Kat Arney: Absolutely, and this is a fascinating piece of research. It's published in the Journal of Experimental Biology this week. Now cholera is a major killer around the world, it claims millions of lives, and now these researchers from the Hebrew University of Jerusalem have explained that it may be midges that kind of pick up the deadly bacteria and spread it around, and they’ve explained how they’re attracted to inland bodies of water.

Now Amit Lerner and his team have found that female midges, these are the midges that carry the bacteria, seem to prefer certain ponds in which to lay their eggs, but they weren't really sure what was special about these ponds. But then the scientists noticed that these little bugs preferred dark patches of water that reflected little light. And then they did a bit of research into this, and they found that dark water actually reflects more polarised light than brightly lit water.

Now polarised light is light in which the sort of waves have all been lined up in one direction, and you could see this effect if you’d got a pair of polarising sunglasses. So it's a nice theory, you know, maybe midges are attracted to this polarised light, but they had to prove it. And to do this, they did a lovely little experiment where they built a tent, and at dusk they attracted some midges into their little tent and offered them a choice of four trays of water.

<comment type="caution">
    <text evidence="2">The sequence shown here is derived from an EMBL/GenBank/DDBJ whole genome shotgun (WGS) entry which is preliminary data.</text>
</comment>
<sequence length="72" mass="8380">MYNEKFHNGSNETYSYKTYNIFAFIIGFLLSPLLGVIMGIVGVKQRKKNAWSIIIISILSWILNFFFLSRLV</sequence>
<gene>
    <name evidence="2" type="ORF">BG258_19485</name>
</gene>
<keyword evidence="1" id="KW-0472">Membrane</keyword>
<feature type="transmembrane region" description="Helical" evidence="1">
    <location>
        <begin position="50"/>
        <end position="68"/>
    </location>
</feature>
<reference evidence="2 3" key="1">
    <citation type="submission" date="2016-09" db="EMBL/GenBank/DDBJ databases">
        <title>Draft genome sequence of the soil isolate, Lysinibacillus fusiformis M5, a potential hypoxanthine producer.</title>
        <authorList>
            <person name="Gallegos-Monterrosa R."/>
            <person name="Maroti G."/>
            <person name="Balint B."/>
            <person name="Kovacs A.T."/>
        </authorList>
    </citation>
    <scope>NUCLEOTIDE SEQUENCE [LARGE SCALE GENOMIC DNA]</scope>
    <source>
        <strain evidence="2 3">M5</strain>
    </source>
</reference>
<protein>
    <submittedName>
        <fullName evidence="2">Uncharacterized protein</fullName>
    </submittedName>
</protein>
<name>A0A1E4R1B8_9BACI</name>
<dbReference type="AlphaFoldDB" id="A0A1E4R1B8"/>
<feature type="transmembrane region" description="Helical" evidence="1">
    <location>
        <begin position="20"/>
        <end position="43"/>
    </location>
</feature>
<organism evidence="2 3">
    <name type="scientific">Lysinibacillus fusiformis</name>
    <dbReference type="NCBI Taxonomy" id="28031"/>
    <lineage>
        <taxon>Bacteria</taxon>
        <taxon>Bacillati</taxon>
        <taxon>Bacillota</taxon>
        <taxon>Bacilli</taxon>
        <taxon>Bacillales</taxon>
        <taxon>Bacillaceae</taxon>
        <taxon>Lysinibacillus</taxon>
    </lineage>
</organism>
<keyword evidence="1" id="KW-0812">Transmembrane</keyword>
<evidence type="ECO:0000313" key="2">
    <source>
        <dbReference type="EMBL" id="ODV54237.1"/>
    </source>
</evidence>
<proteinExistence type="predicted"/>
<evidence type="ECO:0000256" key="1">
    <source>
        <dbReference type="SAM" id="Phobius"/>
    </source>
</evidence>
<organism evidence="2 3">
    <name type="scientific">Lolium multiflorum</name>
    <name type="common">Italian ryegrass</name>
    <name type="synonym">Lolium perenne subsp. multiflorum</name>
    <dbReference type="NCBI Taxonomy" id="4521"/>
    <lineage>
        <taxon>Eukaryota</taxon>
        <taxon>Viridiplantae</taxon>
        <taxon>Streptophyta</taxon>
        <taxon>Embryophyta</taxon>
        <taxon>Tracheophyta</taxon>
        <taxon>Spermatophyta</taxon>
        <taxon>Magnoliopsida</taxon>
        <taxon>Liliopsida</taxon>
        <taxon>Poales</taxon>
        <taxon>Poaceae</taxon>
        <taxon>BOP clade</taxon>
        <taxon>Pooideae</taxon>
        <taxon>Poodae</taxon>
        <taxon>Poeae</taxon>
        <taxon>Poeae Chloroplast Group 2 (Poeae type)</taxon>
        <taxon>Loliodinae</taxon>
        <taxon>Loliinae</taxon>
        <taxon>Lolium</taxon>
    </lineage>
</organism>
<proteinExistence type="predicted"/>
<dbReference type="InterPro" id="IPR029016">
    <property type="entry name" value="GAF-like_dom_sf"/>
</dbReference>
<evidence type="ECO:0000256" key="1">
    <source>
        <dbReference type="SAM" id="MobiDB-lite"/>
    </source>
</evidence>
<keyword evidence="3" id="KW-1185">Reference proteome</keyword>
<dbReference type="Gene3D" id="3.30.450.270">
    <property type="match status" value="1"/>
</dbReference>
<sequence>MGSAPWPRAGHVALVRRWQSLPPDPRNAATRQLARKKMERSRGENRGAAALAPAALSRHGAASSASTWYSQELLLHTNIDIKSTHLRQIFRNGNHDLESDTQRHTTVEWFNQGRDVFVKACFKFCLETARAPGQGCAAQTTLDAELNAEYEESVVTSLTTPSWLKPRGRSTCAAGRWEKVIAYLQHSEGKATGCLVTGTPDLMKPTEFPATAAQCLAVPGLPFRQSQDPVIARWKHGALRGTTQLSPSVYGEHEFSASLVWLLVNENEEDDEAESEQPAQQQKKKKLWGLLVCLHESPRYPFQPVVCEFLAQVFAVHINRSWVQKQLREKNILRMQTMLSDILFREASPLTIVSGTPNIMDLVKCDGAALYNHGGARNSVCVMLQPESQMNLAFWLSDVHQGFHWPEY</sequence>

Now two were lit with polarised light, one at high intensity, one at low intensity, and the other two were lit with normal light at high or low intensity. And the next day, the researchers went and counted all the eggs that the midges had laid in these trays, and they found that over 60 per cent of the eggs were in the polarised light trays, and most of those were in the high intensity polarised light tray. So this confirms that the midges are definitely attracted to the polarised light.

Chris Smith: But how does it explain how the cholera gets into the midge and then the midge gets the cholera to other bits of water?

Kat Arney: Well, that’s not really what this experiment was about, but it definitely looks like the midges are picking up the bacteria from the cholera in the water and then flying away and laying their eggs in another pond.

This now explains what the midges are actually attracted to. So it actually does suggest quite a good way that you could maybe attract the midges elsewhere by offering decoy pools of water that were lit with polarised light, and it would get rid of the midges away from your water sources and maybe they wouldn’t spread the cholera into those.